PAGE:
Assimilation has existed and was practiced since before the United States had even been established. At least it was until the 1600s, when accommodation was recognized to be the best solution for solving cultural and religious conflicts that could have been avoided in the past. In the stories " The World on the Turtle's Back" by Iroquois, "La Relacion" by Alvar Nunez Cabeza de Vaca, and "The Interesting Narrative of the Life of Olaudah Equiano" by Olaudah Equiano the authors describe encounters of both assimilation and accommodation that have affected their dilemmas. .
In the story "The World on the Turtle's Back", the author distinguishes the unpeopled world from the Sky-world and how coincidently the two assimilating worlds were introduced to one another through the curiosity of a hungry pregnant woman. Somehow the woman had fallen from the Sky-world toward he unpeopled world, where she was accommodated by the creatures of the ocean and the birds of the sea, safely onto a sea turtle's back. The creatures helped the woman and her unborn daughter survive, and create earth. Throughout this time the earth had grown, and so had the daughter. One day a man who placed two arrows, one sharp and one blunt across her body approached her. These arrows symbolized her two unborn twin sons; who were to make a balance and orderly world. Though both the sons were as different as night and day they accommodated one another and both remain in a somewhat peaceful manner.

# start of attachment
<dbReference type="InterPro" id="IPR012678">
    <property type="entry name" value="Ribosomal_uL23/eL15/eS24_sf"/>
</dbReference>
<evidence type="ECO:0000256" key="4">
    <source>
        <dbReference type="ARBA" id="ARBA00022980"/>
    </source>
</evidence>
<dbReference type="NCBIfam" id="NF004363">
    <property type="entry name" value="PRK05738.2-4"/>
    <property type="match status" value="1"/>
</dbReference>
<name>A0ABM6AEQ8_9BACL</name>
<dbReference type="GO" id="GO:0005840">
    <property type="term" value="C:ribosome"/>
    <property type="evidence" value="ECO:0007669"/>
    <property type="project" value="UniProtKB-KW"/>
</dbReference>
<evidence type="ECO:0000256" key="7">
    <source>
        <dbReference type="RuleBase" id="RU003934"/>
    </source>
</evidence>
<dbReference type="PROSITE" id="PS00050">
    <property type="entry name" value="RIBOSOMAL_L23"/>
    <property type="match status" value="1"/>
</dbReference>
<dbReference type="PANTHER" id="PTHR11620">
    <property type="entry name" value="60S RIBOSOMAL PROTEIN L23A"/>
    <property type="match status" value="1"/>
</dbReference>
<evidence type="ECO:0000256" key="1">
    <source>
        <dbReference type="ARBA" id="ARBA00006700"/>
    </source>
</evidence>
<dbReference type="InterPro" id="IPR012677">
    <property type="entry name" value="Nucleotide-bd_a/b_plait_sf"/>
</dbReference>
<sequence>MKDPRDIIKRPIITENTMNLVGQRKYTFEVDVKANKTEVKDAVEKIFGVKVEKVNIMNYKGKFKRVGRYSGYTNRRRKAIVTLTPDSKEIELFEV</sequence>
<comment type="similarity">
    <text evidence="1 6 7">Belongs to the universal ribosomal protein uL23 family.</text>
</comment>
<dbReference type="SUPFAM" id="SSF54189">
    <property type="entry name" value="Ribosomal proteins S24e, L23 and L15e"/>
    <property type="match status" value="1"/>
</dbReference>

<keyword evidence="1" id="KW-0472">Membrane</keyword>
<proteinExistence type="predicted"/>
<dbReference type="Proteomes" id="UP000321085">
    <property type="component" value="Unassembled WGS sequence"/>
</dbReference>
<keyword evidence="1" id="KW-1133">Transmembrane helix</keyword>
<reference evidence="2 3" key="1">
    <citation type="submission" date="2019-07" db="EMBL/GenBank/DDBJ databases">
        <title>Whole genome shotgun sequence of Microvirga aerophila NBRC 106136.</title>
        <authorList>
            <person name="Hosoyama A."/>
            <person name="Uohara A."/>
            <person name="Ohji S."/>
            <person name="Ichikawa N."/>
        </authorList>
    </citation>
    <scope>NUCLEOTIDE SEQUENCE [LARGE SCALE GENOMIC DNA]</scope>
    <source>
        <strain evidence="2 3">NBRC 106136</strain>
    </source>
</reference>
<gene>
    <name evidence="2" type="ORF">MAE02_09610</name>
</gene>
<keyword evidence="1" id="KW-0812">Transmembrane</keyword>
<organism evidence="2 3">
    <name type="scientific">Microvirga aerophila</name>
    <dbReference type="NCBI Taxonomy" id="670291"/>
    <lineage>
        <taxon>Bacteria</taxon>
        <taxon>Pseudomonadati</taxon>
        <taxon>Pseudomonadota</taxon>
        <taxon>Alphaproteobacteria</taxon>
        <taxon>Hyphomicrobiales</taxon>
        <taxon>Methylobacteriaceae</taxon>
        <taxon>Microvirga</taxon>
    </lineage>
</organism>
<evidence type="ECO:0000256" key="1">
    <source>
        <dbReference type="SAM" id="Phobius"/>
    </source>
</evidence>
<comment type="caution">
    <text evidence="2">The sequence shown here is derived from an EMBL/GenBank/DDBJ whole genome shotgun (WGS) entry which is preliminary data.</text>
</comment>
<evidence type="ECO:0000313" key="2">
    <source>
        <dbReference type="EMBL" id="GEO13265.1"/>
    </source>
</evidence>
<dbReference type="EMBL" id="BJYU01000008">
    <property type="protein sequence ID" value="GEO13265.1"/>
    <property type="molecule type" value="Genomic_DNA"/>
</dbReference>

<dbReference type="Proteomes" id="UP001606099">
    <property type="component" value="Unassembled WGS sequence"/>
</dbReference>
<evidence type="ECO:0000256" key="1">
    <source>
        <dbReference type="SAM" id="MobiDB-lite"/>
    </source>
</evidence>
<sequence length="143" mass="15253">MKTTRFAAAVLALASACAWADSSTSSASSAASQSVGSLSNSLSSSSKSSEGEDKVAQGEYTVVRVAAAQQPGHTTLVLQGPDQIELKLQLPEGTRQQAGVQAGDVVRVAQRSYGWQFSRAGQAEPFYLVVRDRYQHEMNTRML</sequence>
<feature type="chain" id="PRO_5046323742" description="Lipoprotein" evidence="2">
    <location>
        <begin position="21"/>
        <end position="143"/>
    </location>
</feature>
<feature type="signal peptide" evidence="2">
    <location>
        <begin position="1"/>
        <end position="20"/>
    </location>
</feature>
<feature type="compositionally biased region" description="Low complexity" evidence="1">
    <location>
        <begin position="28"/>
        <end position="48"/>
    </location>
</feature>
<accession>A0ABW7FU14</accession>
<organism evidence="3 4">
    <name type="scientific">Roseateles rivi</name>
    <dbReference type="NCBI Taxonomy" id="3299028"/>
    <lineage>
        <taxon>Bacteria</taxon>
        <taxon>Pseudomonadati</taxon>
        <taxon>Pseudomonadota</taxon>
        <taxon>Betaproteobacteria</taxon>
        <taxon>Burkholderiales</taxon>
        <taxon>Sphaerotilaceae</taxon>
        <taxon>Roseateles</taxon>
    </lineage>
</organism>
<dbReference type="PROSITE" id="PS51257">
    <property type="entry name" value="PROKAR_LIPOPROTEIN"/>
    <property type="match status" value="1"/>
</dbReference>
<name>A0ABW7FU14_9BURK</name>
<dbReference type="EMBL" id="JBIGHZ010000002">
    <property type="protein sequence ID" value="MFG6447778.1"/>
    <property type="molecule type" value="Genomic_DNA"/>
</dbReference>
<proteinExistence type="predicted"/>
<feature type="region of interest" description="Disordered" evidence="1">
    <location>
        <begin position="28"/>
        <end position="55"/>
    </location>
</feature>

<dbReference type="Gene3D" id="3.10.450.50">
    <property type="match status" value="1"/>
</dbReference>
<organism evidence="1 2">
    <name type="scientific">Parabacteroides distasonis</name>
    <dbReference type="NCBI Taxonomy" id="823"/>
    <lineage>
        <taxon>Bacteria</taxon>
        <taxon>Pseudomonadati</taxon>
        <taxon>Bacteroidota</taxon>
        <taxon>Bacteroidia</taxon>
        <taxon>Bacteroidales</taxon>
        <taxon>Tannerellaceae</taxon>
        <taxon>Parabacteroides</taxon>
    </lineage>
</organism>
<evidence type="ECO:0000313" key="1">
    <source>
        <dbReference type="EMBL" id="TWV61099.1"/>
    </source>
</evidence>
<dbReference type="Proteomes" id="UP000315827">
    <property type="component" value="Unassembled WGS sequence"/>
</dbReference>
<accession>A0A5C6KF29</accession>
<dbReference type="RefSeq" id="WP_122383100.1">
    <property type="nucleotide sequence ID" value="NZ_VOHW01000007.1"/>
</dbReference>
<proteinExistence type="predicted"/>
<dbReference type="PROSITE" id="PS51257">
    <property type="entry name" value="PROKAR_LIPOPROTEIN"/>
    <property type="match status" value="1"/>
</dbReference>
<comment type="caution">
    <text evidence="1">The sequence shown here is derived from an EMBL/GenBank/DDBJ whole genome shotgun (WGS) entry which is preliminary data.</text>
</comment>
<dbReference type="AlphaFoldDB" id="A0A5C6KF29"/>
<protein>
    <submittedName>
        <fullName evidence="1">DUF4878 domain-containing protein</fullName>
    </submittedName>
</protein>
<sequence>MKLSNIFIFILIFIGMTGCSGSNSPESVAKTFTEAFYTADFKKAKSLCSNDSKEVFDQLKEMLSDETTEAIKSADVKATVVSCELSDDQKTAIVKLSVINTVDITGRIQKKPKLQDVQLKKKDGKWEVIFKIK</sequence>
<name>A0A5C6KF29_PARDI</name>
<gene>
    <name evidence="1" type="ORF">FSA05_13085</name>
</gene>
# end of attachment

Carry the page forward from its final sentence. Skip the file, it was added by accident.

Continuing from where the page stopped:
In the story "La Relacion" by Alvar Nunez Cabeza de Vaca, he reports the disastrous experiences of the Narvaez expedition and how the indigenous people of Galveston Island accommodated him and his men. Though the indigenous people were unfamiliar with Cabeza de Vaca and his men they were hospitable and helped the men survive. The indigenous people provided food for them to eat such a fish, corn, squash, et cetera in exchange for little bells and beads.